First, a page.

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Anatomy Atlases: Atlas of Human Anatomy in Cross Section: Section 4. Upper Limb

Atlas of Human Anatomy in Cross Section: Section 4. Upper Limb

Plate 4.7

Ronald A. Bergman, Ph.D., Adel K. Afifi, M.D., Jean J. Jew, M.D., and Paul C. Reimann, B.S.
Peer Review Status: Externally Peer Reviewed

Plate 4.7

Upper Left Quadrant

Lower Left Quadrant

Lower Right Quadrant

Upper Right Quadrant

1. Cephalic v.
2. Tendon m. biceps brachii
3. Brachioradialis m.

4. Radial nerve
5. Extensor carpi radialis longus m. (first appearance)
6. Brachialis m.
7. Lateral intermuscular septum
8. Lateral epicondylar ridge of humerus

9. Triceps brachii, lateral head m.
10. Tendon m. triceps brachii and articular capsule of elbow
11. Medial epicondyle of humerus
12. Medial intermuscular septum
13. Ulnar nerve

14. Basilic v. and anastomotic branch
15. Median nerve
16. Brachial a. and v.
17. Lacertus fibrosus (bicipital aponeurosis) and brachialis m.
18. Biceps brachii m. and tendon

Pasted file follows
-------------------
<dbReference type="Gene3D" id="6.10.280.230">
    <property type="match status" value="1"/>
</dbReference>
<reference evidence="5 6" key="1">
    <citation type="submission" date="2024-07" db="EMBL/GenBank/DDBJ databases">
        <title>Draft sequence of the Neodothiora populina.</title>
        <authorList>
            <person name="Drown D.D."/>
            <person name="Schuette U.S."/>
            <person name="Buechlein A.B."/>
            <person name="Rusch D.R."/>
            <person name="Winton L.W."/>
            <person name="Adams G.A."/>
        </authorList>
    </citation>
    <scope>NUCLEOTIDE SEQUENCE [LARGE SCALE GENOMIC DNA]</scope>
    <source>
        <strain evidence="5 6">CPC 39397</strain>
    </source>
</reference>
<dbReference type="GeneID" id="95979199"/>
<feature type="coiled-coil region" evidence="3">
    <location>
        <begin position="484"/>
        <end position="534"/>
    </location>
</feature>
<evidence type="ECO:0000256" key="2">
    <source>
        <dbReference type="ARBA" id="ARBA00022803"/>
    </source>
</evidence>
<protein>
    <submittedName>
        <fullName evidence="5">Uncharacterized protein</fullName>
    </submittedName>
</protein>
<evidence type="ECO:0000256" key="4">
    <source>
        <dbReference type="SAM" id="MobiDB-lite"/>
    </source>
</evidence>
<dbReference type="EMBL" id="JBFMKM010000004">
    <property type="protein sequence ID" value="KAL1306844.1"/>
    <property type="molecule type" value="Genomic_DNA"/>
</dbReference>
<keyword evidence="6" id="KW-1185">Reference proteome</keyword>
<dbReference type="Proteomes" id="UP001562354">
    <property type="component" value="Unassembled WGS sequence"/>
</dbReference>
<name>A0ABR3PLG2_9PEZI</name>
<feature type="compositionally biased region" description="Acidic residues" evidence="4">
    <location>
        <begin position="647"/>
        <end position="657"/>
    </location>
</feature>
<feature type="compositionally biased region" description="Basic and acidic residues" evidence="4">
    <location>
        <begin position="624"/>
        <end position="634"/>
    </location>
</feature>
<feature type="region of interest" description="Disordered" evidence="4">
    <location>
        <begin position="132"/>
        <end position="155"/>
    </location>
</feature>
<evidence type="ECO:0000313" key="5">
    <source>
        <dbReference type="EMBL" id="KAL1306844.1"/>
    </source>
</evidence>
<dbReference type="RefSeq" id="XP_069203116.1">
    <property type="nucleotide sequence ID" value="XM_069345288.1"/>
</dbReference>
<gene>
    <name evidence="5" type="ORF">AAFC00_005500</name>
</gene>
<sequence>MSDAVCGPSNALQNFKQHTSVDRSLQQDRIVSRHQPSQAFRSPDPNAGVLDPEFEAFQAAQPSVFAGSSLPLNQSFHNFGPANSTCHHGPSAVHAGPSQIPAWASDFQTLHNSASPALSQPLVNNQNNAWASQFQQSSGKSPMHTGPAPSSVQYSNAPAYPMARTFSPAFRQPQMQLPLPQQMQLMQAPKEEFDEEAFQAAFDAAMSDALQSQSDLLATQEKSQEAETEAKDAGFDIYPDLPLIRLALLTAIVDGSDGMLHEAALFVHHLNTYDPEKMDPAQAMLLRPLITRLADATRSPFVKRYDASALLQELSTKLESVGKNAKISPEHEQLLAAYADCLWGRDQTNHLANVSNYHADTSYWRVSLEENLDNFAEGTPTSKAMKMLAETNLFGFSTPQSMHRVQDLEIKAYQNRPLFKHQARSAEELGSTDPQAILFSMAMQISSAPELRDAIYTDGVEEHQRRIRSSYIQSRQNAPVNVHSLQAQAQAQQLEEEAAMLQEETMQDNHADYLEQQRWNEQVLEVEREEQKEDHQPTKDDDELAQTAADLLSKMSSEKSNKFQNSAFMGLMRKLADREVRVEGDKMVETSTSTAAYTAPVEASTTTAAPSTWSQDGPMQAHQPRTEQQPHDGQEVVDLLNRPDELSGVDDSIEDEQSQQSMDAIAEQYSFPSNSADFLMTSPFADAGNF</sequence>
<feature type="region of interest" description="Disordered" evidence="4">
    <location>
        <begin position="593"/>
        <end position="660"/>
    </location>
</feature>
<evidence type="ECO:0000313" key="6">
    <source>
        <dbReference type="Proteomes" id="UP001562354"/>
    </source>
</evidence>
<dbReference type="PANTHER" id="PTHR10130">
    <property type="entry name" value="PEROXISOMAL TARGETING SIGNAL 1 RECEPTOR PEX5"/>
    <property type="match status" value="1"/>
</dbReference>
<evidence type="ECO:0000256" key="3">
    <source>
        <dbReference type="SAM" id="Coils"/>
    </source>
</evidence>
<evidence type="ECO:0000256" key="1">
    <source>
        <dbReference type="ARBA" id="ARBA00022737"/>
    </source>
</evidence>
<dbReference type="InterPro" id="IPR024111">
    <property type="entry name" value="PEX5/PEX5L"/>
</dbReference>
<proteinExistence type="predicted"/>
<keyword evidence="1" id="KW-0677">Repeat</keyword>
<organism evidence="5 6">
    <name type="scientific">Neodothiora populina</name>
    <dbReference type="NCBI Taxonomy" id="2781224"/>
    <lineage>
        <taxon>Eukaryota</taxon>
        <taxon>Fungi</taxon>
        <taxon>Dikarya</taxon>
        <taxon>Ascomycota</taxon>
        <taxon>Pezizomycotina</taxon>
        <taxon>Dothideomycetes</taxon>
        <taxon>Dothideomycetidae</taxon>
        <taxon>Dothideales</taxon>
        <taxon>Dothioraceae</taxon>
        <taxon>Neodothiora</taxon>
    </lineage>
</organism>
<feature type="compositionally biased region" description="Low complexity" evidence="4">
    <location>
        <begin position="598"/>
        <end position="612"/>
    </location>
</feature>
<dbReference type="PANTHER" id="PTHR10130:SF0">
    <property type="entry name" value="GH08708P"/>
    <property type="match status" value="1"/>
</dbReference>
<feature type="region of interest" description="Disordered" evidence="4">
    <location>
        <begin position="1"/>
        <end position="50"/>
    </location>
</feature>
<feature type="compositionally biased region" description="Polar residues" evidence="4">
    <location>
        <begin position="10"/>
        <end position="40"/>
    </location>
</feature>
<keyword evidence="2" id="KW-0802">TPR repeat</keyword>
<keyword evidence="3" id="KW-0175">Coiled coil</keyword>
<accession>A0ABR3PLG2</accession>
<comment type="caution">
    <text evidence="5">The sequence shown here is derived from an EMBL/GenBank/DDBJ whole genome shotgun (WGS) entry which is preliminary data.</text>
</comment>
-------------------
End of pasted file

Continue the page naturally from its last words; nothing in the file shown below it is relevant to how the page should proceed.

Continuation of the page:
This section passes through the medial (11) and lateral (8) epicondyles of the humerus. The medial (12) and lateral (7) intermuscular septa are seen separating the anterior and posterior compartments.

Note the position of brachioradialis (3) and extensor carpi radialis longus (5) muscles anterior to the lateral epicondyle from which they both arise. Because of their position above the elbow joint, these two muscles are functionally flexors but are classified as extensors, in part because they are innervated by the radial nerve (4). Extensor carpi radialis longus muscle (5) is seen for the first time in this section.

Note that the ulnar nerve (13) has almost completed its move dorsal to the humerus where it will lie in the ulnar sulcus, a groove on the dorsal surface of the medial epicondyle.

The tendon of biceps brachii (18) is composed of two parts: the bicipital aponeurosis or lacertus fibrosus (17), which extends medially to join the antebrachial fascia on the ulnar side of the forearm, and a tough band of tendon (2) that descends into the space between brachioradialis (3) and pronator teres (seen in next section) muscles and above the receding brachialis muscle (17), which inserts onto the dorsal half of the bicipital tuberosity of the radius.

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